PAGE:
The RBNZ isn't rushing to lift interest rates

Hector Retamal / AFP / Getty Images

The Reserve Bank of New Zealand (RBNZ) kept interest rates unchanged at 1.75% at its March monetary policy meeting, maintaining the status quo that’s been in place since September 2016.

The result was entirely expected by markets, especially as this was acting RBNZ Governor Grant Spencer’s last meeting in charge before new RBNZ Govenor Adrian Orr takes the reins later this month.

With no economic projections released at this meeting, all focus was on the RBNZ’s post-meeting monetary policy statement.

There were few surprises when it came to the key areas for policy consideration.

On the inflation outlook, the RBNZ said that it is “expected to weaken further in the near term”, citing “softness in food and energy prices and adjustments to government charges”.

Over the medium term, however, it said that inflation is “forecast to trend upwards towards the midpoint of the target range” of 1 to 3%.

The RBNZ also acknowledged weaker-than-expected economic growth in the final quarter of 2017, noting that it was “mainly due to weather effects on agricultural production”.

However, it said the weakness would likely prove temporary.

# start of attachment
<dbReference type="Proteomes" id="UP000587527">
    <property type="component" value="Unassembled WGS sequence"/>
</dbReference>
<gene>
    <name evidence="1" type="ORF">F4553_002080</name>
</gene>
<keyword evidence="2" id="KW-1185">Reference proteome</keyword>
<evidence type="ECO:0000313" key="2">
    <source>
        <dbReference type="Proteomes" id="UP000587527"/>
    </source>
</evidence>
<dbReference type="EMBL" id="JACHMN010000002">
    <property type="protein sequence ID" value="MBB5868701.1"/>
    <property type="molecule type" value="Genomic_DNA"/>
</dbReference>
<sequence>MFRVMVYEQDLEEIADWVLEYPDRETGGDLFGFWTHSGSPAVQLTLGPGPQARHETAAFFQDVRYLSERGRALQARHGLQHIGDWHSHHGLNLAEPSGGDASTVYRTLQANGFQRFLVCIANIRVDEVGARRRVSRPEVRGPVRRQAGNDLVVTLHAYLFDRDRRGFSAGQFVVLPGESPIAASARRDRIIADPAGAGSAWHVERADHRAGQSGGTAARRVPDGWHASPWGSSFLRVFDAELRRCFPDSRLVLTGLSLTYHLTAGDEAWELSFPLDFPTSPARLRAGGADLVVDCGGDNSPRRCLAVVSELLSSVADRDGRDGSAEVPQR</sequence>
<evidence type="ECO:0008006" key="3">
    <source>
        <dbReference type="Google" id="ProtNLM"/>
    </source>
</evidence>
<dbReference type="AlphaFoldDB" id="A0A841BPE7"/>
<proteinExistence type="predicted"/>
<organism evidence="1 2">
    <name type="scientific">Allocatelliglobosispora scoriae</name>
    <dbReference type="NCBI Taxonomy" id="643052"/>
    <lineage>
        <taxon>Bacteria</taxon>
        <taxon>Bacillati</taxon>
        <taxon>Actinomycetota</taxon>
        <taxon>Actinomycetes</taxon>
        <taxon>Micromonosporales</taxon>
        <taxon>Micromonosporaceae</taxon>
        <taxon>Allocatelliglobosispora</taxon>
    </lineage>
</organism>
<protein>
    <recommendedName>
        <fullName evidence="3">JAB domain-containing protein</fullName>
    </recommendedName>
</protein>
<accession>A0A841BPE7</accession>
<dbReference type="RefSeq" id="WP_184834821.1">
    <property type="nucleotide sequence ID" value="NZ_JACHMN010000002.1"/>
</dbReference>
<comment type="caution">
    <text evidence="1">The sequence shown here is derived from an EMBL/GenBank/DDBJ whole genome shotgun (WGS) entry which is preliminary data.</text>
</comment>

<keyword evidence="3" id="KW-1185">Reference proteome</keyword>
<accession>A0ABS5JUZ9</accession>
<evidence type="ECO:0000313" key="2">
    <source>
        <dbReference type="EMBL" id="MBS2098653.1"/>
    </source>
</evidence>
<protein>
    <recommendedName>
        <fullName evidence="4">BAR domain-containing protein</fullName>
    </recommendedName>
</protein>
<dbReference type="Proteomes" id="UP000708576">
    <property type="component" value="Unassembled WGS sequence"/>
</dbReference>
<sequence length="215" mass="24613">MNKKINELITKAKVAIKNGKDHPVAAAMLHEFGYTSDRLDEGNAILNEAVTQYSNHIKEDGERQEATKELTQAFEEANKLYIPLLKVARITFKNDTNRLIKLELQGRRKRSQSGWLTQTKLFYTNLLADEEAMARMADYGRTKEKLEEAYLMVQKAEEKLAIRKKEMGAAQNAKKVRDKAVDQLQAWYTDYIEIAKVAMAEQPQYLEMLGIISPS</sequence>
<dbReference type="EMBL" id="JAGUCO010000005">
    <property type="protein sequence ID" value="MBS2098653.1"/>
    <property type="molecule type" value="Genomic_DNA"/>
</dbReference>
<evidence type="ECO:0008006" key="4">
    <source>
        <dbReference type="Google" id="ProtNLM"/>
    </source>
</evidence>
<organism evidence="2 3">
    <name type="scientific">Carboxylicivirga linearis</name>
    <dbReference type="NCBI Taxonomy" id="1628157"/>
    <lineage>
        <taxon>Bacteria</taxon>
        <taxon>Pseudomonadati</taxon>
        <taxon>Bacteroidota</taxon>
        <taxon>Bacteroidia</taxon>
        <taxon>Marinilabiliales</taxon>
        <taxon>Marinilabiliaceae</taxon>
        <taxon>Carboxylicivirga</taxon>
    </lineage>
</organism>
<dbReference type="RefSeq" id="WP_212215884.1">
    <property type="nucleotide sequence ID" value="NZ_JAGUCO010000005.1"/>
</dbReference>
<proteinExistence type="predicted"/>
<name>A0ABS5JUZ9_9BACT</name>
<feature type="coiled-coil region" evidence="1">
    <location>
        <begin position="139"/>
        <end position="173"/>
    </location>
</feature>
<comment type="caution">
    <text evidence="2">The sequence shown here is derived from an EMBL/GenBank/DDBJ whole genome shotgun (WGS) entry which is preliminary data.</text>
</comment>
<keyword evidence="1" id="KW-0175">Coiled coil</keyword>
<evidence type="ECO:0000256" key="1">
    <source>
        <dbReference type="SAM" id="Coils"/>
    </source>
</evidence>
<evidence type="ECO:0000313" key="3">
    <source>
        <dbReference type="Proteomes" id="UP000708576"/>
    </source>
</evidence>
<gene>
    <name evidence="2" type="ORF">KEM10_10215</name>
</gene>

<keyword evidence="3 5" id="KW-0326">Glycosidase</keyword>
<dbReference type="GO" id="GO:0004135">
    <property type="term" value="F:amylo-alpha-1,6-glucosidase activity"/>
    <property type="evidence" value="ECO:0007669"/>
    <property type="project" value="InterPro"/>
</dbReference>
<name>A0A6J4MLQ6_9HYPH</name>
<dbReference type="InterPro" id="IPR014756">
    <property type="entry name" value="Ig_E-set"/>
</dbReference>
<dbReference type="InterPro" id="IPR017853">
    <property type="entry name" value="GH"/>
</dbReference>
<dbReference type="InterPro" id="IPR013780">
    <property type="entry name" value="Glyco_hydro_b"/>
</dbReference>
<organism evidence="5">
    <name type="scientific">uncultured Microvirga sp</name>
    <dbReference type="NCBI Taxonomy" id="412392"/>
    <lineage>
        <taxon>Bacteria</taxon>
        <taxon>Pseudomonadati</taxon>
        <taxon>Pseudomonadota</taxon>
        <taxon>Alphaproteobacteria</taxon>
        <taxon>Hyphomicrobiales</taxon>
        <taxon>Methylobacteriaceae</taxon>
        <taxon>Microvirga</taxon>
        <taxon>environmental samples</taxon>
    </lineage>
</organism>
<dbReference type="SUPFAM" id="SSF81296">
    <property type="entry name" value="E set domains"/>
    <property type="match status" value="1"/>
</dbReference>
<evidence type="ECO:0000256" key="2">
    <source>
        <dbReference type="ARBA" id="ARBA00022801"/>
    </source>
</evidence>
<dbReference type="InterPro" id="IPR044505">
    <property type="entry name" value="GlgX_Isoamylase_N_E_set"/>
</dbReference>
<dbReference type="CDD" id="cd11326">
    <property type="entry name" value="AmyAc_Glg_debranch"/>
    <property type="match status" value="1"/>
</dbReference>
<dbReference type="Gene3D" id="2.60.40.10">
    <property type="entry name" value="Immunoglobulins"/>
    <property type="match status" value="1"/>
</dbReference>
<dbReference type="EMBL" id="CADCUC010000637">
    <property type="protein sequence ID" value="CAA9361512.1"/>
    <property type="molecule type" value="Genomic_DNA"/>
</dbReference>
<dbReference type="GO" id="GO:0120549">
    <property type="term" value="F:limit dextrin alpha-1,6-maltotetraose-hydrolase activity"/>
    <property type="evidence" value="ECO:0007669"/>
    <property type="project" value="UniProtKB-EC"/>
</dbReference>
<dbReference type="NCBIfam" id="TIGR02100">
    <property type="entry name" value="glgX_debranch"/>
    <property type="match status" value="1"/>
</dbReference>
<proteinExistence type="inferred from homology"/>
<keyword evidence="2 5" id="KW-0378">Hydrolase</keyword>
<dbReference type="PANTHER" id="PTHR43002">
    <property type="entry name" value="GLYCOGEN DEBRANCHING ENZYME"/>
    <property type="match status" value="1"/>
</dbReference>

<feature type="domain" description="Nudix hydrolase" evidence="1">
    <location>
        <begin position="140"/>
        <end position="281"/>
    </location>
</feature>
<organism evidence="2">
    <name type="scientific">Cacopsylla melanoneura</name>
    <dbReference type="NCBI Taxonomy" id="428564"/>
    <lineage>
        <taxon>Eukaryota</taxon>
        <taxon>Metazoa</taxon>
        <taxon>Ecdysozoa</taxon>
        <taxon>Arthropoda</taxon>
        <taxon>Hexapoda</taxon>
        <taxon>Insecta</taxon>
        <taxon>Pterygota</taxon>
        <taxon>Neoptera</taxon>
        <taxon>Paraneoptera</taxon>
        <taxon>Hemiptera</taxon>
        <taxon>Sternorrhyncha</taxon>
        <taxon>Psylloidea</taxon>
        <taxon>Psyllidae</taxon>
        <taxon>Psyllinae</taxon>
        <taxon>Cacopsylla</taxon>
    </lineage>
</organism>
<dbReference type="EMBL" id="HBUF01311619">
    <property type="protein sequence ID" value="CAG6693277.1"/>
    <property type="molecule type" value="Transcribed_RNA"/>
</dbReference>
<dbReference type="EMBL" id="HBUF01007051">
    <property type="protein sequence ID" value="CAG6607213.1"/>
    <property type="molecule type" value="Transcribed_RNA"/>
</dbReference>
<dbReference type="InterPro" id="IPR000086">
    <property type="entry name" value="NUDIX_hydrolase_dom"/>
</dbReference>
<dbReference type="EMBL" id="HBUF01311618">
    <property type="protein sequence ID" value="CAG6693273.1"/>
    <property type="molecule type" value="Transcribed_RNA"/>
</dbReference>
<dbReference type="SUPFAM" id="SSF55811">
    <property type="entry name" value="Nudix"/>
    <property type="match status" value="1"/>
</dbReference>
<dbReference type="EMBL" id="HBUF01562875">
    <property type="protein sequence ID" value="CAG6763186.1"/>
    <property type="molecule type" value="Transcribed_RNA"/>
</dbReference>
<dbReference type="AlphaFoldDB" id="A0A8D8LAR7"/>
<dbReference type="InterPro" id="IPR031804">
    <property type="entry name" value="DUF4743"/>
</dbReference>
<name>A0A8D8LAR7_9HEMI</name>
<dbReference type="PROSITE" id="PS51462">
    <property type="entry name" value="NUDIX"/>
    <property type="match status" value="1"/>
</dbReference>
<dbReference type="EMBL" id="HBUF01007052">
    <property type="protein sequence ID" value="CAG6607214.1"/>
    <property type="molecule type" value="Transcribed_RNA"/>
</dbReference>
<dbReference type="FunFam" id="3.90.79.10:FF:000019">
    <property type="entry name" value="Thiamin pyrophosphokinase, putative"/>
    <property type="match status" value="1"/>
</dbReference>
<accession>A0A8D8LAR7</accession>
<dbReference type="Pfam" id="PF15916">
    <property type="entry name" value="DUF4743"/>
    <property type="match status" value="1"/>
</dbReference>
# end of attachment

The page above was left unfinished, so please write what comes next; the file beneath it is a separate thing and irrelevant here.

“Growth is expected to strengthen, supported by accommodative monetary policy, a high terms of trade, government spending and population growth,” it said, adding that “labour market conditions are projected to tighten further”.

So it sees stronger growth and labour market conditions in the period ahead, although that’s unlikely to translate to a sharp pickup in inflationary pressures.

Breaking from tradition, the RBNZ offered no commentary on the current level of the New Zealand dollar in the statement.

Given the RBNZ’s views on the outlook for economic growth, the labour market and inflation, it provided no clues that it was readying for a near-term interest rate hike.

“Monetary policy will remain accommodative for a considerable period,” it said. “Numerous uncertainties remain and policy may need to adjust accordingly.”

In its prior economic forecasts, the RBNZ saw the cash rate moving higher gradually in the second half of 2019.

The New Zealand dollar and interest rate markets are largely unmoved following the release of the RBNZ statement.

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